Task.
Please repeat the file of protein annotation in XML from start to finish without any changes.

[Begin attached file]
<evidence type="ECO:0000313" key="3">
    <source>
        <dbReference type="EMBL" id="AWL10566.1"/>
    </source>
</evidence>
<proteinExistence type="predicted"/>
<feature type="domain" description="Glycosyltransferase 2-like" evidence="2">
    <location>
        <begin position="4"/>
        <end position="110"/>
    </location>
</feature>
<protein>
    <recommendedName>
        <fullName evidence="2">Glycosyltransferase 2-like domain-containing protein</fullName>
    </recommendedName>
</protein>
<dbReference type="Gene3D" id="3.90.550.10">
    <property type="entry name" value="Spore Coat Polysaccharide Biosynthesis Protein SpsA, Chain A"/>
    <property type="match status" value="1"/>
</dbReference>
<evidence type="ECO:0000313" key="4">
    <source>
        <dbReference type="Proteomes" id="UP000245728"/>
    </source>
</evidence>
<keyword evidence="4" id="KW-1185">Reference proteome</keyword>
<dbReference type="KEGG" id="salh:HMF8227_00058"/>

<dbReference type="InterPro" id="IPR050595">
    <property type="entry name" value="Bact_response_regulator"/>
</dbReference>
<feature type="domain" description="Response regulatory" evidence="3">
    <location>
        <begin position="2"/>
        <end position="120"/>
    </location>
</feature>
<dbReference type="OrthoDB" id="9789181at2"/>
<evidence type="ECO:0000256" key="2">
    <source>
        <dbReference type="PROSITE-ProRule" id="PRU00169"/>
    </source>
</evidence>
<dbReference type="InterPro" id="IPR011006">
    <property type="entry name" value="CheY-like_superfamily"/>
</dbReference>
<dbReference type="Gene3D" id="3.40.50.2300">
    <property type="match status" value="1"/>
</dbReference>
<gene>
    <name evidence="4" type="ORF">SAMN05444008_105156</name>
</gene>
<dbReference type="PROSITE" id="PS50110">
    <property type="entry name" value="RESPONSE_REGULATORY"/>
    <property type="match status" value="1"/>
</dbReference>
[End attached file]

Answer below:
<evidence type="ECO:0000313" key="3">
    <source>
        <dbReference type="EMBL" id="AWL10566.1"/>
    </source>
</evidence>
<proteinExistence type="predicted"/>
<feature type="domain" description="Glycosyltransferase 2-like" evidence="2">
    <location>
        <begin position="4"/>
        <end position="110"/>
    </location>
</feature>
<protein>
    <recommendedName>
        <fullName evidence="2">Glycosyltransferase 2-like domain-containing protein</fullName>
    </recommendedName>
</protein>
<dbReference type="Gene3D" id="3.90.550.10">
    <property type="entry name" value="Spore Coat Polysaccharide Biosynthesis Protein SpsA, Chain A"/>
    <property type="match status" value="1"/>
</dbReference>
<evidence type="ECO:0000313" key="4">
    <source>
        <dbReference type="Proteomes" id="UP000245728"/>
    </source>
</evidence>
<keyword evidence="4" id="KW-1185">Reference proteome</keyword>
<dbReference type="KEGG" id="salh:HMF8227_00058"/>

<dbReference type="InterPro" id="IPR050595">
    <property type="entry name" value="Bact_response_regulator"/>
</dbReference>
<feature type="domain" description="Response regulatory" evidence="3">
    <location>
        <begin position="2"/>
        <end position="120"/>
    </location>
</feature>
<dbReference type="OrthoDB" id="9789181at2"/>
<evidence type="ECO:0000256" key="2">
    <source>
        <dbReference type="PROSITE-ProRule" id="PRU00169"/>
    </source>
</evidence>
<dbReference type="InterPro" id="IPR011006">
    <property type="entry name" value="CheY-like_superfamily"/>
</dbReference>
<dbReference type="Gene3D" id="3.40.50.2300">
    <property type="match status" value="1"/>
</dbReference>
<gene>
    <name evidence="4" type="ORF">SAMN05444008_105156</name>
</gene>
<dbReference type="PROSITE" id="PS50110">
    <property type="entry name" value="RESPONSE_REGULATORY"/>
    <property type="match status" value="1"/>
</dbReference>